Raising children is no joke. It’s not easy. There is no right way to do it and there is no absolute assurance of the long term outcome. Your child will eventually make their own decisions and sometimes those decisions will be bad ones that result in negative consequences. If you are lucky those are imposed by you rather than society (the cops) or the universe (death.)
All mothers worry. That’s normal. I worry if the girls will grow up to be good people. I worry if they will kind. I worry if they will be honest. I worry if they will be compassionate. I worry about the future of their surroundings. I worry about the friends they will make and the influences they will have. I worry about the moment that I lose the control over all those factors. In reality, I already have. Lydia goes to preschool. She attends 3 days a week for half of the day. A seemingly minimal amount of time, but in this time she has interactions with other children. That is the goal of course that she will become socialized. Sometimes she comes home telling us all sorts of stories about the inner-workings of their tiny social groups. Her closest 3 girls friends are a team (her term not mine.) The other day she reported that her team didn’t like the other team because they were friends with boys (as known as the enemy.)
We asked a few questions to clarify. We have repeatedly talked about the equality of boys and girls in our house mostly because instead of having some sort of submissive or latent girl insecurity my daughter believes that boys are beneath her and are not as capable as girls. And honestly I work hard on not destroying these feelings of confidence and assertiveness that are always at the forefront her nature, but we do talk often that all people are able to do things they chose. Boys can dance. Boys can play dress up. Boys can color. All of which is unsure of is true.
A few days later she reported that her team was better than the other team, and as a result she said a girl spit on another person to prove it. The flags were flying up faster than I could put the words together. None of these behaviors are appropriate to us for any reason, so the conversation began and continue throughout the evening. It turns out that she used the term better instead of saying that they were good at following directions. We are better because we listen to the teacher. We are better because we cleaned up after crafts. We are better because we ate our whole snack. In another turn of events, no one spit intentionally on anyone either. Her friend sneezed while having milk in her mouth and spit on someone accidentally, but on the surface these initial reports her disturbing.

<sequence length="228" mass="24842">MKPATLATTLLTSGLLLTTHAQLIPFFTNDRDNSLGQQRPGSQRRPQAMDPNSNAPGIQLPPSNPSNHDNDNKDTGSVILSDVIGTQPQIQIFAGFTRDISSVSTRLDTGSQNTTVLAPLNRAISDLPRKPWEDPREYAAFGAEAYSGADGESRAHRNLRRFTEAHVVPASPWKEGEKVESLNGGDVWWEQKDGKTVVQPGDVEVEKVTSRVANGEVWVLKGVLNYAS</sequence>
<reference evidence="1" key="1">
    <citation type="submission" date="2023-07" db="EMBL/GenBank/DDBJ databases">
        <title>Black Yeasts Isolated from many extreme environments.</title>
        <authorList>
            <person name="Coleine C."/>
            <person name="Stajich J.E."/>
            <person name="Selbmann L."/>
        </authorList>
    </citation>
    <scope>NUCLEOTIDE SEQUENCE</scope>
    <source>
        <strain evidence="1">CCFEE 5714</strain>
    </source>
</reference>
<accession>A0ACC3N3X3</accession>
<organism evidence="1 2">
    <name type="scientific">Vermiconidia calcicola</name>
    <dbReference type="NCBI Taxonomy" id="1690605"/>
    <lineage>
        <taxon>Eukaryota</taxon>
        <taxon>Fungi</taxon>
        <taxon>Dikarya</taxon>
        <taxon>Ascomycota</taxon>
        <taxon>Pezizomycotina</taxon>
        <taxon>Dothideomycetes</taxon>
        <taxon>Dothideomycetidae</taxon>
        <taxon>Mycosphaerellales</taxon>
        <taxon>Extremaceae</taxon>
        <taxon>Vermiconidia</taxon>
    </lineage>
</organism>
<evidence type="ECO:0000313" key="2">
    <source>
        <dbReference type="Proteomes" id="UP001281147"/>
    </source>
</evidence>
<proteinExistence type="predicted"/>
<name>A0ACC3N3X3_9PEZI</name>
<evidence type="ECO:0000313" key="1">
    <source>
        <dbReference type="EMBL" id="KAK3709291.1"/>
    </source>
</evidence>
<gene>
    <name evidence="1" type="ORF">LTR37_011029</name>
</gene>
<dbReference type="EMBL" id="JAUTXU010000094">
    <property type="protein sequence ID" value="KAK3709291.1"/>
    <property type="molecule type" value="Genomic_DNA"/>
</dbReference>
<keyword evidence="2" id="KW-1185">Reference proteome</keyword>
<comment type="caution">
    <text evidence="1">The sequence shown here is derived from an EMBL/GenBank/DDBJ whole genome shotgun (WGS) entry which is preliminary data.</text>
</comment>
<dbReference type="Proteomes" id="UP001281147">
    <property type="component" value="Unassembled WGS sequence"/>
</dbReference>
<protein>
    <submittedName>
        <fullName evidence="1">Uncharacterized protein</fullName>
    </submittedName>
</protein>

As we decoded the actual events of the day, I wondered if we would need to go and talk to the teacher. Make sure these girls were split up or given consequences for early mean girl tendencies. Then I realized that it is now where my parenting would be put to the test. Should I intervene or should I allow her to develop her own voice?
A girlfriend had told me a story about receiving a phone call from a mother in her son’s class. Both kids are in the sports club after school. The mother called to tell my friend that her son, which towers over most other children in the class, was upset because her son kept hitting him in the head with the ball. It turns out the kids were playing dodge ball, where of course the purpose is to hit each other with the ball. When she told me that story I was literally rolling my eyes along with her. It’s absurd that the boy felt compelled to go home, complain to his mom, and the mom then in turn fought that battle for him by my calling my friend. To me that is the perfect opportunity to each your child to stand up for himself. He should speak up and say “Hey! Don’t hit me in the head!” and or he should learn how to dodge the ball since it’s the objective of the game. We must empower our children to have their own voice.
I will not always be present to fight Lydia’s battles and make her choices. She must have a clear understanding of what we as a family value and she must learn to fight for it. With this story in mind and her friend situation at school, we took turns talking to her about kindness, compassion, inclusion, equality and respect. We read stories about it. We modeled it through play. We prayed for it together before going to bed. Perhaps it is overkill, but sometimes we do things as parents because it makes us feel better on this journey to help our kids be good people.